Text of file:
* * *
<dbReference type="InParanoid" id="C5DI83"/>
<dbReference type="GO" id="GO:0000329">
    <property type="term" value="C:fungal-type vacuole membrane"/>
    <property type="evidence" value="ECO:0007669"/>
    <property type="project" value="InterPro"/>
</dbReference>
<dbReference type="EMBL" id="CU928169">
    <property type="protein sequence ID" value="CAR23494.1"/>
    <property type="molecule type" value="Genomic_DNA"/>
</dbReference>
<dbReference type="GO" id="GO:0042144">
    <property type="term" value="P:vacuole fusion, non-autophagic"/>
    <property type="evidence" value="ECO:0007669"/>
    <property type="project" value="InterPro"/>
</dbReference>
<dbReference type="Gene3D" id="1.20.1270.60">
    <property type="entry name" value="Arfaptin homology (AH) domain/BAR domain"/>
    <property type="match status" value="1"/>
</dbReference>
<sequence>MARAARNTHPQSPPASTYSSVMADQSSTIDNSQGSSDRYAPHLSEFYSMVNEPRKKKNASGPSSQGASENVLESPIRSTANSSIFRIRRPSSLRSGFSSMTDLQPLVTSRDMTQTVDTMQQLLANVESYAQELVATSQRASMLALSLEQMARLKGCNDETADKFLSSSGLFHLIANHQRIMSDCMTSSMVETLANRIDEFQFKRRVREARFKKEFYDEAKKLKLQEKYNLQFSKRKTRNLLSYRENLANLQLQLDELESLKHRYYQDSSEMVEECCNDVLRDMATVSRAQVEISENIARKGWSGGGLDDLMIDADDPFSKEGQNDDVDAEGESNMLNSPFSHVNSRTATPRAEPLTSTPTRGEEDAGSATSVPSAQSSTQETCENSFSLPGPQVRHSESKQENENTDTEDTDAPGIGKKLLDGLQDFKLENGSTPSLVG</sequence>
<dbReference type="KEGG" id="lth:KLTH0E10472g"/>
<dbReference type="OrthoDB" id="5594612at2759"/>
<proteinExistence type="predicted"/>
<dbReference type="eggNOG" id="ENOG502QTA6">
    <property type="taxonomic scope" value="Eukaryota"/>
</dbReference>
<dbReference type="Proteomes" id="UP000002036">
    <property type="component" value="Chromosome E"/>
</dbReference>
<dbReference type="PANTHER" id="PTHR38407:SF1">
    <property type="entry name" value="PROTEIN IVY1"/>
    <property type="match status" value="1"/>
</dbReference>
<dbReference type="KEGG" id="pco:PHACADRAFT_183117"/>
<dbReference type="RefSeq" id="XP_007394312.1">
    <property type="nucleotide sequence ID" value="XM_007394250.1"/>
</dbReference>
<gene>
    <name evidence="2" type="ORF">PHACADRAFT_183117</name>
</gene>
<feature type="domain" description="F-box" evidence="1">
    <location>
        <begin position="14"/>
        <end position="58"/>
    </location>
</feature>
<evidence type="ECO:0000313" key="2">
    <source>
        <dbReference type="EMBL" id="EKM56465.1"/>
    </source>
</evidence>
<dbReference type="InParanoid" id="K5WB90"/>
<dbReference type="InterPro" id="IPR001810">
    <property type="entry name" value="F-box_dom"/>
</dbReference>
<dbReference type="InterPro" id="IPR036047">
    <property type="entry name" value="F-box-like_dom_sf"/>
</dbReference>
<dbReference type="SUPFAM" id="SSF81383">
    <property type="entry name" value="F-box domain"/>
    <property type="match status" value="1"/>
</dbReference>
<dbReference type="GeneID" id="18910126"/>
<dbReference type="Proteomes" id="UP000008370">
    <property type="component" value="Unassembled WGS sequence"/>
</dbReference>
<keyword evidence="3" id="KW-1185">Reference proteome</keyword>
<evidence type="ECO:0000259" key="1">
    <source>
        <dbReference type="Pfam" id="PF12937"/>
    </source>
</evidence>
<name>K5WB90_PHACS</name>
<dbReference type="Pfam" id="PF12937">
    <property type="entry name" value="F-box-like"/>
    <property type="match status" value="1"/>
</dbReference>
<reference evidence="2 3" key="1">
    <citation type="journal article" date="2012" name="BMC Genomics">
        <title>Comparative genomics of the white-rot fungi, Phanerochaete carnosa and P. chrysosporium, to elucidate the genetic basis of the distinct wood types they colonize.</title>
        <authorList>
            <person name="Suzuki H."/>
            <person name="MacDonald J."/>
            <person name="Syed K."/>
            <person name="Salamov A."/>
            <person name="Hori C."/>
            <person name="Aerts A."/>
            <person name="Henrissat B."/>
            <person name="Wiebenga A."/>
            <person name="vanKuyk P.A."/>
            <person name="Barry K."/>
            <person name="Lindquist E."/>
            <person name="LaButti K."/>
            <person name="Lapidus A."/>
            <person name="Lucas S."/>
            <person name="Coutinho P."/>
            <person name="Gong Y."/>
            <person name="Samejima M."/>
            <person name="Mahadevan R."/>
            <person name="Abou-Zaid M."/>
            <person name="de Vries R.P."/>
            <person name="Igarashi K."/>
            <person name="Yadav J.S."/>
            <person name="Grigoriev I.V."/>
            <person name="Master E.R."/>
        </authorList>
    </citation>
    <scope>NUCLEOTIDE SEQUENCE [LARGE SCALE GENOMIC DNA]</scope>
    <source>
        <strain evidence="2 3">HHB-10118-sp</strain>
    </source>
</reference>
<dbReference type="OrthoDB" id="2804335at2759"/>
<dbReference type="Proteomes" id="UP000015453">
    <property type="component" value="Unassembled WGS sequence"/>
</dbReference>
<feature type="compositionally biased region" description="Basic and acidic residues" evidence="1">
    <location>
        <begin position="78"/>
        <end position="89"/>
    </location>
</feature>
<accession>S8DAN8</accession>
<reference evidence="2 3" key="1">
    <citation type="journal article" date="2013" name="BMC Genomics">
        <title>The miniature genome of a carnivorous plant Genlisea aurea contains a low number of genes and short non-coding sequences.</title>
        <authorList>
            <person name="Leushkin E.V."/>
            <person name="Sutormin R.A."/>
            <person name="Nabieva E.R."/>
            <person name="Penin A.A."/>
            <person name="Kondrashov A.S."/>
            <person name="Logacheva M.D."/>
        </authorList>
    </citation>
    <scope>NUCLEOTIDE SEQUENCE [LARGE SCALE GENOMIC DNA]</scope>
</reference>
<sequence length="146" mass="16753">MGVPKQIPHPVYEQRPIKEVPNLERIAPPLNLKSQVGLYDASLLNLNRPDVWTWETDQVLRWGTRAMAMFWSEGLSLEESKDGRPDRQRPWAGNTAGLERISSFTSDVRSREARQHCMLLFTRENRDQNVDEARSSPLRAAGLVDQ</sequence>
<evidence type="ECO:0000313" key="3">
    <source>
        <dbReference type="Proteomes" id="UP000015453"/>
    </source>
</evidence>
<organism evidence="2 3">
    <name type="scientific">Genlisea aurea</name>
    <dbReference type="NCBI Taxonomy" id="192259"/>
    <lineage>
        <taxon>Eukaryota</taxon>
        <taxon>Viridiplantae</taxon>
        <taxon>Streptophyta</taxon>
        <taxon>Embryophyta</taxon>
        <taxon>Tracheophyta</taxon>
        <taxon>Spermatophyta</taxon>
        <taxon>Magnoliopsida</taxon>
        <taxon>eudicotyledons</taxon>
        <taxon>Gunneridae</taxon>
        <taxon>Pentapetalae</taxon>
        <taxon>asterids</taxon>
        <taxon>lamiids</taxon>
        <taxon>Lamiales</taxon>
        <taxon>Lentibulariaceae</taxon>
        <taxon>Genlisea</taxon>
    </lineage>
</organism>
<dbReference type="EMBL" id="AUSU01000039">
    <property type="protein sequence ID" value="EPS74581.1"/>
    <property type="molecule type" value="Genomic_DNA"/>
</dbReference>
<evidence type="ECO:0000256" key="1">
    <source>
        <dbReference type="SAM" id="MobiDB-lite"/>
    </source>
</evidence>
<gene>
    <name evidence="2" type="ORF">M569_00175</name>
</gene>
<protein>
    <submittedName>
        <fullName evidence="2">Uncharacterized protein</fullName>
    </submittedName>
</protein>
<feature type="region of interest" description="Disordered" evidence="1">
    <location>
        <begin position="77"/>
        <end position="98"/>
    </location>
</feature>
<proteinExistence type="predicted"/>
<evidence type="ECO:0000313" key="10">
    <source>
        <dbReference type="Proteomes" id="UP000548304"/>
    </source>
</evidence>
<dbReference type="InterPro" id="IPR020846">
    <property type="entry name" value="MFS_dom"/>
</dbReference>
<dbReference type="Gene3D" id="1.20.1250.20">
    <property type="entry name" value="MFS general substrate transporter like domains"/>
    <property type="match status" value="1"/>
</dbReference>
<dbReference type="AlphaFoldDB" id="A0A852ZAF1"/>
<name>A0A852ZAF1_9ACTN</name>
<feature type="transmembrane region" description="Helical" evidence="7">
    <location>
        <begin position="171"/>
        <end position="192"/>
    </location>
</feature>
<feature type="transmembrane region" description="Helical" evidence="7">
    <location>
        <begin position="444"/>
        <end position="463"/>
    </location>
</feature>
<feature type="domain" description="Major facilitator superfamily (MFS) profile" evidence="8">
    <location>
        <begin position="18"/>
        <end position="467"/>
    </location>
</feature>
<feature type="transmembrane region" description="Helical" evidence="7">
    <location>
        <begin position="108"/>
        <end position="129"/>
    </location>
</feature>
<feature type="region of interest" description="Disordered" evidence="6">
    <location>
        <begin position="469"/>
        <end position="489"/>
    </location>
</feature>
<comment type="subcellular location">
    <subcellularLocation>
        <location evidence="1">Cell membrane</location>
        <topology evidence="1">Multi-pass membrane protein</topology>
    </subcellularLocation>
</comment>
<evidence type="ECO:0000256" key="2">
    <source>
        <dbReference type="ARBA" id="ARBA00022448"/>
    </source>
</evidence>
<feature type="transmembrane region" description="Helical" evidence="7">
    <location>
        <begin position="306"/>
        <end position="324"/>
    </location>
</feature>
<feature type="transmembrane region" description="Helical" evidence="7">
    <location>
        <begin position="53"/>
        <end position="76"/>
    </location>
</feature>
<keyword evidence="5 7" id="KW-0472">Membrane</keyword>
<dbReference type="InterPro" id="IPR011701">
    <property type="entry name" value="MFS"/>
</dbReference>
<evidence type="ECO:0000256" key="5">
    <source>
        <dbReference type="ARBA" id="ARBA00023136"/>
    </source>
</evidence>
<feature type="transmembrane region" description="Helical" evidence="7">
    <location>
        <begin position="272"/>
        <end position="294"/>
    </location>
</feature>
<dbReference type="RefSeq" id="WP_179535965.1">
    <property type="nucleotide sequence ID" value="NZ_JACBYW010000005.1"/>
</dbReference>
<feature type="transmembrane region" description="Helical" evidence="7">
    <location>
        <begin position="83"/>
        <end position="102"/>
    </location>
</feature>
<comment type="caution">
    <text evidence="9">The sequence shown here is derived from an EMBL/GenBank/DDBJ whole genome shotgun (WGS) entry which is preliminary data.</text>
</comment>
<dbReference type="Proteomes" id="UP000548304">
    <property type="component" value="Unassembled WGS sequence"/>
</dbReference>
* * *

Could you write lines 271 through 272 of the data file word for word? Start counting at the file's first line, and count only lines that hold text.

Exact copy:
<dbReference type="RefSeq" id="WP_179535965.1">
    <property type="nucleotide sequence ID" value="NZ_JACBYW010000005.1"/>